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It's become a feature of every market survey, every industry conference, every insight report into the discipline: technology is the future of FM. That is certainly true; and it always has been.
Technology has played a big part in facilities management for years – service delivery relies on (and service providers sell on) time & attendance recording, performance audits, contract information portals, numerous variations on CAFM, meeting room management, hotdesk booking, catering apps, internet support for mobile teams, health & safety audits, permit to work systems, online training and training records, plus much more.
Some of this stuff is not very exciting, but it can ensure that the job gets done, is done right and has been recorded as such. Far more ‘sexy’ these days are sensor applications, IoT and the concept of deploying artificial intelligence – but that’s just the excitement of the new: there was a time when ditching the signing-in book in favour of an automated time & attendance package looked pretty flash.
The pace of technology development and take-up is quickening, of course – as it is in many aspects of our lives. In FM, we have a clear case of push and pull factors combining to make the sector fertile ground for new ways of doing things: in simple terms, much of the push lies in the promising new ideas more or less continually presented by system developers, and much of the pull results from the need in a highly competitive and low-margin sector to work smarter and offer more to the customer. How could technology not be the future for FM?
But, inevitably, the path forward is not always simple. There are questions and issues and uncertainties, too. Technology is great, though in any given situation it has to be the right technology for the particular problem or opportunity. FMs have to have the knowledge and skills to at least understand systems and their implementation, even if the actual implementation and operation is handled by experts. Adequate resources for the investment in products and any necessary training are essential. And there’s the whole people aspect of all this – the ‘human interface’ is critical in facilities management, with so much of what FMs do being about working with people to understand and meet their needs.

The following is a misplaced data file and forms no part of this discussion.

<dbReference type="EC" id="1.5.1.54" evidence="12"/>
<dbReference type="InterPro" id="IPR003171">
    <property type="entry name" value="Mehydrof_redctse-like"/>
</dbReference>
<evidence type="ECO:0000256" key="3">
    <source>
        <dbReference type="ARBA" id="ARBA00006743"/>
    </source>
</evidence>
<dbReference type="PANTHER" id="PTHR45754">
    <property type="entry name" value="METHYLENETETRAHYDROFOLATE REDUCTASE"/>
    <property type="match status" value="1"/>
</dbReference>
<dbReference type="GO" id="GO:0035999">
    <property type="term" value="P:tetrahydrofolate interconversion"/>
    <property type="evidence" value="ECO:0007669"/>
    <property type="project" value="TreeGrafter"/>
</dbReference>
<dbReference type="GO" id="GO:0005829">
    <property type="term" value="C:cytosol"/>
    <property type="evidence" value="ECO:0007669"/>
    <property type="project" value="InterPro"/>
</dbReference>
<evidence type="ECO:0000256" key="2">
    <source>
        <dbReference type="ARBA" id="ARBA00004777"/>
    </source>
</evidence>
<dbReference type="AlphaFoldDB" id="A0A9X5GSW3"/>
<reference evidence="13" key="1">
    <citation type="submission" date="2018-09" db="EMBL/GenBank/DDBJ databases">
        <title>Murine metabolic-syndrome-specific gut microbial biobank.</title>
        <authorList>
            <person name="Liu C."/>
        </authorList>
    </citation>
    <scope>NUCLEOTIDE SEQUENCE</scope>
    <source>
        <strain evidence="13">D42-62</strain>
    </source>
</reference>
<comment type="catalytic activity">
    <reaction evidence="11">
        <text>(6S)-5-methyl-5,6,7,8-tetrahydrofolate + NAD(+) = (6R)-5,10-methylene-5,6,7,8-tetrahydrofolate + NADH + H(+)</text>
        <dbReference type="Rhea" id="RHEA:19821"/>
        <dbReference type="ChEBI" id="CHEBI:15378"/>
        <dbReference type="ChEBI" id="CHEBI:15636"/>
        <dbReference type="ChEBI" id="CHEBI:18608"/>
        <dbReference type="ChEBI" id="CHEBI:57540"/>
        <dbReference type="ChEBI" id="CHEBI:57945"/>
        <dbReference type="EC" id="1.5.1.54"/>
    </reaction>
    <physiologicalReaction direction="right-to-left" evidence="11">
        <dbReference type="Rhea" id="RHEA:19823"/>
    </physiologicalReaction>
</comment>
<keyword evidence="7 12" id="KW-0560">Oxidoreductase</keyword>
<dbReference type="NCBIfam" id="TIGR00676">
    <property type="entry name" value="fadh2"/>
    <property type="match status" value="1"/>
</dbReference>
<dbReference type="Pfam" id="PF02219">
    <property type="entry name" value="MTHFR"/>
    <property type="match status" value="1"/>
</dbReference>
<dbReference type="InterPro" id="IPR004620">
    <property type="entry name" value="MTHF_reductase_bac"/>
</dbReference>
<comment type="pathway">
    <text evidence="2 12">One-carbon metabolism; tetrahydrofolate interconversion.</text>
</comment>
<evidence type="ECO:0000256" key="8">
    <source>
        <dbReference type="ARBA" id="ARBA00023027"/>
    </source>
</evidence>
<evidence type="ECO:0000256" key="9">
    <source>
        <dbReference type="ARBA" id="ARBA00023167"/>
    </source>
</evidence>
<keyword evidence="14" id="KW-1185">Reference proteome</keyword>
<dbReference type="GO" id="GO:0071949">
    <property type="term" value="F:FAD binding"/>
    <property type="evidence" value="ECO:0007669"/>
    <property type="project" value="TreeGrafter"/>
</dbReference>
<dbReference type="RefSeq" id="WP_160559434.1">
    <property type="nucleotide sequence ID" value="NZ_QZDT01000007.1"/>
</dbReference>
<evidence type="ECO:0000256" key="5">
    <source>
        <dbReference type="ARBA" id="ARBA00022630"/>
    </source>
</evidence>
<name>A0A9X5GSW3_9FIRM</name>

Finally, with the steady creep of technology into our organisations there has been the somewhat belated recognition that the data collected isn’t much use on its own; in fact, if all it does is accumulate, it’s a problem. Making that data work, converting it to useful, actionable information is what makes sense of the technology investment. Business information expert Graham Perry recently wrote of his frustration with our current situation. Everyone is talking about the value of data and how this will be the next great enabler, he noted – but he went on to point out that many organisations are treating data management as simply an IT project or even choosing to ignore that whole outcomes element of their investment. Perry is about to embark on some conversations with FM service providers to find out how they see new systems and applications fitting into their organisations and how they plan to make the best use of them. This should be both interesting and informative.
If you are already doing good things with new technology in FM, it’s not too late to put your initiatives forward for the i-FM Technology in FM Award. The entry deadline is Friday, 19 October. Judging will take place before the end of the year, and the winners will be revealed at February’s Workplace Futures conference. So join in – get the recognition you deserve for embracing the future!
Managing Editor, i-FM
22nd February 2019
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